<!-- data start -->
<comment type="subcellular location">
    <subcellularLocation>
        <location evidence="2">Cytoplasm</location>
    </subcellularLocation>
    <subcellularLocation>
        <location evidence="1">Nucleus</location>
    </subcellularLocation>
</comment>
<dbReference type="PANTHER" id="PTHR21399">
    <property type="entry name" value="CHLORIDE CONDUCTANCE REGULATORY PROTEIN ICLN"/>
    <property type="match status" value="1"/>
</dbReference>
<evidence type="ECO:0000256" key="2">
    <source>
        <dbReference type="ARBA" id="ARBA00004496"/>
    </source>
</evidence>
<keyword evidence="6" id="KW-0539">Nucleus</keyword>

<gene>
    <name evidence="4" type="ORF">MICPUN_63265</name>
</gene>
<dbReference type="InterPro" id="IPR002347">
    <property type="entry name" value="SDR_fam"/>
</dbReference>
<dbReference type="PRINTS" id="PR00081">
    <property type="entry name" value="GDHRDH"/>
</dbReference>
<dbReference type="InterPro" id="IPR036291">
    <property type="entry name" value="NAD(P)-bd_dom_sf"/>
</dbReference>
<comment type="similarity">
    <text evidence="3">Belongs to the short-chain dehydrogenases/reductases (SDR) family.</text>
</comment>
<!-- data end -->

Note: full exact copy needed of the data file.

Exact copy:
<comment type="subcellular location">
    <subcellularLocation>
        <location evidence="2">Cytoplasm</location>
    </subcellularLocation>
    <subcellularLocation>
        <location evidence="1">Nucleus</location>
    </subcellularLocation>
</comment>
<dbReference type="PANTHER" id="PTHR21399">
    <property type="entry name" value="CHLORIDE CONDUCTANCE REGULATORY PROTEIN ICLN"/>
    <property type="match status" value="1"/>
</dbReference>
<evidence type="ECO:0000256" key="2">
    <source>
        <dbReference type="ARBA" id="ARBA00004496"/>
    </source>
</evidence>
<keyword evidence="6" id="KW-0539">Nucleus</keyword>

<gene>
    <name evidence="4" type="ORF">MICPUN_63265</name>
</gene>
<dbReference type="InterPro" id="IPR002347">
    <property type="entry name" value="SDR_fam"/>
</dbReference>
<dbReference type="PRINTS" id="PR00081">
    <property type="entry name" value="GDHRDH"/>
</dbReference>
<dbReference type="InterPro" id="IPR036291">
    <property type="entry name" value="NAD(P)-bd_dom_sf"/>
</dbReference>
<comment type="similarity">
    <text evidence="3">Belongs to the short-chain dehydrogenases/reductases (SDR) family.</text>
</comment>